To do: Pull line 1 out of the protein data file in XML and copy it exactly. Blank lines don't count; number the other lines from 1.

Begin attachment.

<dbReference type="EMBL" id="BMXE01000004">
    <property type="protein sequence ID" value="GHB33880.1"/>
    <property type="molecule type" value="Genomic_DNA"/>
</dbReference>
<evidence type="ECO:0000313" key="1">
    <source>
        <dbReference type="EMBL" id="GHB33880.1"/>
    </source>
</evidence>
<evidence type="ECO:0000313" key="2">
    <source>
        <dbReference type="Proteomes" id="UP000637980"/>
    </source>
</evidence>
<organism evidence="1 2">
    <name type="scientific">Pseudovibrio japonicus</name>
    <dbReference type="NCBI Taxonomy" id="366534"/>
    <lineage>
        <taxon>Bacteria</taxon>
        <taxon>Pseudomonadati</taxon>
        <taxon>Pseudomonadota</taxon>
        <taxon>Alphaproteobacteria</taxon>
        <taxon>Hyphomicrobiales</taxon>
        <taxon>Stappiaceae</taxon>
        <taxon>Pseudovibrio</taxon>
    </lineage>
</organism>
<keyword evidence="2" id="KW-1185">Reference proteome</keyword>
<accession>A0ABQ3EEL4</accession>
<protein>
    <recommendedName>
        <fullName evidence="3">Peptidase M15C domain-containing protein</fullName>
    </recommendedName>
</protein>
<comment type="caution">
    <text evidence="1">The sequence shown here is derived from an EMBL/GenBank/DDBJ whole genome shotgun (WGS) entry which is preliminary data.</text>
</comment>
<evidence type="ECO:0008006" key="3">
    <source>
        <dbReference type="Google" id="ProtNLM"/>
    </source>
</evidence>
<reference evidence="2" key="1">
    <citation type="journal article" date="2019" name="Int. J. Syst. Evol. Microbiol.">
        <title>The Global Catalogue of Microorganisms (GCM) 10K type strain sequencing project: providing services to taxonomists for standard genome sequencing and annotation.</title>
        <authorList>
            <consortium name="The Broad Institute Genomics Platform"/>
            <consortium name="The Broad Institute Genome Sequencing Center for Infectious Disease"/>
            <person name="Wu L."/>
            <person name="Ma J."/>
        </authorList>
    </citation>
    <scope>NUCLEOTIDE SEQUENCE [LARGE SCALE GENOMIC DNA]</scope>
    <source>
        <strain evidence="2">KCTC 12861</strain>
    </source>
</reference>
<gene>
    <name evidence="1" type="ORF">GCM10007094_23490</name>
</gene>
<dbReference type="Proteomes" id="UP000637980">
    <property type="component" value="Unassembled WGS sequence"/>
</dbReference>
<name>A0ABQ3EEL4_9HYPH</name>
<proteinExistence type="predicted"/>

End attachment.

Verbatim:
<dbReference type="EMBL" id="BMXE01000004">